A linear hypergraph is a pair $\pi=(X, L)$ where $X\neq \emptyset$ is a set and $L\subseteq {\cal P}(X)$ has the following properties:

  1. for $e\in L$ we have $|e|\geq 2$;
  2. if $e_1\neq e_2 \in L$ then $|e_1\cap e_2|\leq 1$.

We set $X(\pi)=X$ and $L(\pi)=L$. The graph $G_\pi$ associated to a linear hypergraph $\pi$ is given by $G=(V,E)$ where $V = L$ and $E = \{\{e_1, e_2\} \subseteq L: e_1\neq e_2\text{ and } e_1\cap e_2\neq \emptyset\}$. It turns out that for any graph $G$ there is a linear hypergraph $\pi$ such that $G\cong G_\pi$. For any graph $G$ the we set $$\ell(G) := \text{min}\{|X(\pi)|:\pi \text{ is a linear hypergraph such that } G_{\pi} \cong G\}$$ and call this the linear intersection number of $G$. (For infinite graphs, this concept is boring: $\ell(G) = |V(G)|$ for infinite graphs.)

For any graph $G$ let $\tau(G)$ be the minimum cardinality of a vertex cover of $G$.

Does $\tau(G) \leq \ell(G)$ hold for all graphs $G$?

  • 3
    $\begingroup$ $V$ is used for too many things. $\endgroup$ – domotorp Jan 28 '15 at 14:24
  • $\begingroup$ That's right, thanks for pointing it out - I amended it.. $\endgroup$ – Dominic van der Zypen Jan 28 '15 at 15:35

Let $H$ be a graph on $n$ vertices, thought of as the hypergraph in the question. Then a vertex cover in $G_H$ is precisely a subgraph of $H$ that contains all but at most one edge at each vertex of $H$. Such a subgraph is obtained from $H$ by deleting a subgraph of maximum degree at most $1$, which contains at most $n/2$ edges. So any graph $H$ with more than $3n/2$ edges will provide a counterexample.


No, it might not hold. Let $\pi=K_{4,4}$, so $|X|=8$ and each $e\in L$ contains exactly two vertices. This implies that $\ell(G_\pi)\le 8$. But for each $x\in X$ we must select at least three of the four edges meeting there in any vertex cover of $G_\pi$, thus $\tau(G_\pi)\ge 3\cdot 8/2=12$.

  • $\begingroup$ Very nicely written - I would like to accept both Ben's and your answer! $\endgroup$ – Dominic van der Zypen Jan 29 '15 at 12:41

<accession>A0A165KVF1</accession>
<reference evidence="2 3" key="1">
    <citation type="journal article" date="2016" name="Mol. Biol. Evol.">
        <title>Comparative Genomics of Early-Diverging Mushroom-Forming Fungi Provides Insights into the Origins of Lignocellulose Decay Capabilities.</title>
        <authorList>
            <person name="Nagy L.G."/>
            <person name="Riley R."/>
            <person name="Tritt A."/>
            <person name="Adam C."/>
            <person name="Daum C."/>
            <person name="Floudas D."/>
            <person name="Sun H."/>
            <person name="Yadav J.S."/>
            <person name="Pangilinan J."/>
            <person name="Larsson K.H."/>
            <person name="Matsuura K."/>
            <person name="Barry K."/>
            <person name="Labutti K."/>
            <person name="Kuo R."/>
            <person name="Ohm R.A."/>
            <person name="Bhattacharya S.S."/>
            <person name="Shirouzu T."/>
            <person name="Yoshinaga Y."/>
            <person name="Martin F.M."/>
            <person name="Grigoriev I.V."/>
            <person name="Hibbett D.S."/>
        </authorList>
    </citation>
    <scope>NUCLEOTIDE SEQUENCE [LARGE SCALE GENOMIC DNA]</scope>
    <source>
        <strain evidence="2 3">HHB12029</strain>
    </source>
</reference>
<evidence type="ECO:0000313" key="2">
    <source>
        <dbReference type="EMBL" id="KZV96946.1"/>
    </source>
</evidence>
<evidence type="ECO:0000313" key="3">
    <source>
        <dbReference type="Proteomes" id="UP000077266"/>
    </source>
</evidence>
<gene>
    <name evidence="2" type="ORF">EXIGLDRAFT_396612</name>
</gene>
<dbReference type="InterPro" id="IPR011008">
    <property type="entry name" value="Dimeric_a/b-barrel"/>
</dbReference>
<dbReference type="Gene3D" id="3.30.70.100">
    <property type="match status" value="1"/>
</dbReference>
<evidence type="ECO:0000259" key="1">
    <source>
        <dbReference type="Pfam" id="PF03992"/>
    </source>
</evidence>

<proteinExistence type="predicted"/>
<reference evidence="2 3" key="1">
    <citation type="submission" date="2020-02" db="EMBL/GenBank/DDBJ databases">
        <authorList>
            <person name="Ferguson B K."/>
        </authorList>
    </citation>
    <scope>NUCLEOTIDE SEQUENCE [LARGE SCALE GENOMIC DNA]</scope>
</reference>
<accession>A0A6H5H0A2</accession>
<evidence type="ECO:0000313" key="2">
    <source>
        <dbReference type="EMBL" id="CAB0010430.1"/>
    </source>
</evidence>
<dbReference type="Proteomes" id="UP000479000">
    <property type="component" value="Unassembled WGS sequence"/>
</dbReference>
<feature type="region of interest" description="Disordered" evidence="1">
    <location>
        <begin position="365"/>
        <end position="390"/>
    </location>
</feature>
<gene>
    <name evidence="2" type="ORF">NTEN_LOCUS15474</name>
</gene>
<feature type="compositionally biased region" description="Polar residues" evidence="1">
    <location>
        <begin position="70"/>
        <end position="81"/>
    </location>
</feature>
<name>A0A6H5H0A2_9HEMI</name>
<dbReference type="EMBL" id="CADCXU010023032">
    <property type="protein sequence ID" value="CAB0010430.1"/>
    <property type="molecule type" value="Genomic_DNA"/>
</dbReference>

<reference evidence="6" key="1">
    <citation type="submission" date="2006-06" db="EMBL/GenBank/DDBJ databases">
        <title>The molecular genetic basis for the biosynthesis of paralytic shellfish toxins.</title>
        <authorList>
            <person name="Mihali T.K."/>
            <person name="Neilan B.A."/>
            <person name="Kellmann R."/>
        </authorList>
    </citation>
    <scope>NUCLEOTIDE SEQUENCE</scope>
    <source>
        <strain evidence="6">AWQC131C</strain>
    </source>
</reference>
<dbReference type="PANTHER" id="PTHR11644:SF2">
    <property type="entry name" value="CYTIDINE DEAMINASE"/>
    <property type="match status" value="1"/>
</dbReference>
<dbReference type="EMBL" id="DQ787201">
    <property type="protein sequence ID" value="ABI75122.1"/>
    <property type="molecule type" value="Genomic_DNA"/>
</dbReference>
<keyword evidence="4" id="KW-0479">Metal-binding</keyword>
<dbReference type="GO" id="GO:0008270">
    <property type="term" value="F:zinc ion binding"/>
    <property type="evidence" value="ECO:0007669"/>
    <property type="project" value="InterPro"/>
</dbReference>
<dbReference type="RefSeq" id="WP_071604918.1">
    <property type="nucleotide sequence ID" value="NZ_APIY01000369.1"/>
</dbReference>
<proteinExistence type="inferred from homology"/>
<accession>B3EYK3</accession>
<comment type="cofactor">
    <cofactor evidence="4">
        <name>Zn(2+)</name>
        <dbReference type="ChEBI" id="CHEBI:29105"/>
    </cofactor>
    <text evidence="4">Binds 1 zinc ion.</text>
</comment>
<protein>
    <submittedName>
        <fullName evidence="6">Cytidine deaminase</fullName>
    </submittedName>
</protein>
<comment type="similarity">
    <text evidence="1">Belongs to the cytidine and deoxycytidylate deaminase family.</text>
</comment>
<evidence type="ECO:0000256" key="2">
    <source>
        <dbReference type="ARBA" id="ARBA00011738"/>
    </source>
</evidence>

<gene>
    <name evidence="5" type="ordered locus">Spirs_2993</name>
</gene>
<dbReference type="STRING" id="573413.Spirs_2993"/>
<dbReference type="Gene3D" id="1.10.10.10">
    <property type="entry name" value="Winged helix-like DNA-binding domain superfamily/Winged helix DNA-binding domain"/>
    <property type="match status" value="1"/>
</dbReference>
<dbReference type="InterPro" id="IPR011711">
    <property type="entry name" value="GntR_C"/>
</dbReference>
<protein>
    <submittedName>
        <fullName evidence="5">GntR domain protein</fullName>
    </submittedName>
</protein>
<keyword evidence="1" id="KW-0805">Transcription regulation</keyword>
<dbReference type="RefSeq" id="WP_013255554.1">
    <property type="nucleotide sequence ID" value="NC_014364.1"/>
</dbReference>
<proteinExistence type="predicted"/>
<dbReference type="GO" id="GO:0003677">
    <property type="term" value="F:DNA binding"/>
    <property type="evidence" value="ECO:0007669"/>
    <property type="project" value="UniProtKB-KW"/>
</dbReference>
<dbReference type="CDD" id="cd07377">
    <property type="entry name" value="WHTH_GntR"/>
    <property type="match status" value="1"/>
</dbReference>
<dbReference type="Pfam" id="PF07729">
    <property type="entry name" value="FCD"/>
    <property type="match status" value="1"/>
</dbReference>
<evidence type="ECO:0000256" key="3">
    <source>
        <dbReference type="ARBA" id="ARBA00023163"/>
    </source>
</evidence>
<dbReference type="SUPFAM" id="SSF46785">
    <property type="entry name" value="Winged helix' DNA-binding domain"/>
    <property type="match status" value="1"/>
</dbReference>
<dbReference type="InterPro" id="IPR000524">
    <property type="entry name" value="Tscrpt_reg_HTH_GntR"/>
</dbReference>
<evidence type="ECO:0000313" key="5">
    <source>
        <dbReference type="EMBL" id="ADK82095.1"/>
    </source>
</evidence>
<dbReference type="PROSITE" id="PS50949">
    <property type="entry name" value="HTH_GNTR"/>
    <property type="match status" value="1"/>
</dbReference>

• $\begingroup$ @Dominic: I guess he deserves it more as he spotted the mistake in my earlier attempt. $\endgroup$ – domotorp Jan 29 '15 at 15:45
  • $\begingroup$ OK - then I hope you don't mind if I accepted his answer (as I can only accept one answer). $\endgroup$ – Dominic van der Zypen Jan 29 '15 at 15:47

This answer is incorrect! As pointed out by Ben, I confused dominating set and vertex cover.

Yes, it is true. For every vertex $v$ of the hypergraph $\pi$, consider the edges of the graph $G$ that run between hyperedges that intersect in $v$. This will be a clique, which we can denote by $K_v$. We can select any vertex of the clique for each $v$, this gives a vertex cover of size at most "$\ell$".

The linearity seems not needed. It would imply, btw, that any two such cliques are edge-disjoint, that is, $K_v\cap K_u\cap E=\emptyset$. Therefore in this case the edgeset of the graph, $E$, is an edge-disjoint union of cliques.

  • 1
    $\begingroup$ This is certainly a dominating set (if you pick one hyperedge containing each hypervertex then every hyperedge meets some hyperedge in the set), but is it a vertex cover? For that you would need that for every intersecting pair of hyperedges, one of the pair is in the cover. Or have I misunderstood? $\endgroup$ – Ben Barber Jan 29 '15 at 11:27
  • $\begingroup$ Oops - I fell into the same trap... Thanks for the clarification! $\endgroup$ – Dominic van der Zypen Jan 29 '15 at 12:35

Your Answer

By clicking “Post Your Answer”, you agree to our terms of service, privacy policy and cookie policy

Not the answer you're looking for? Browse other questions tagged or ask your own question.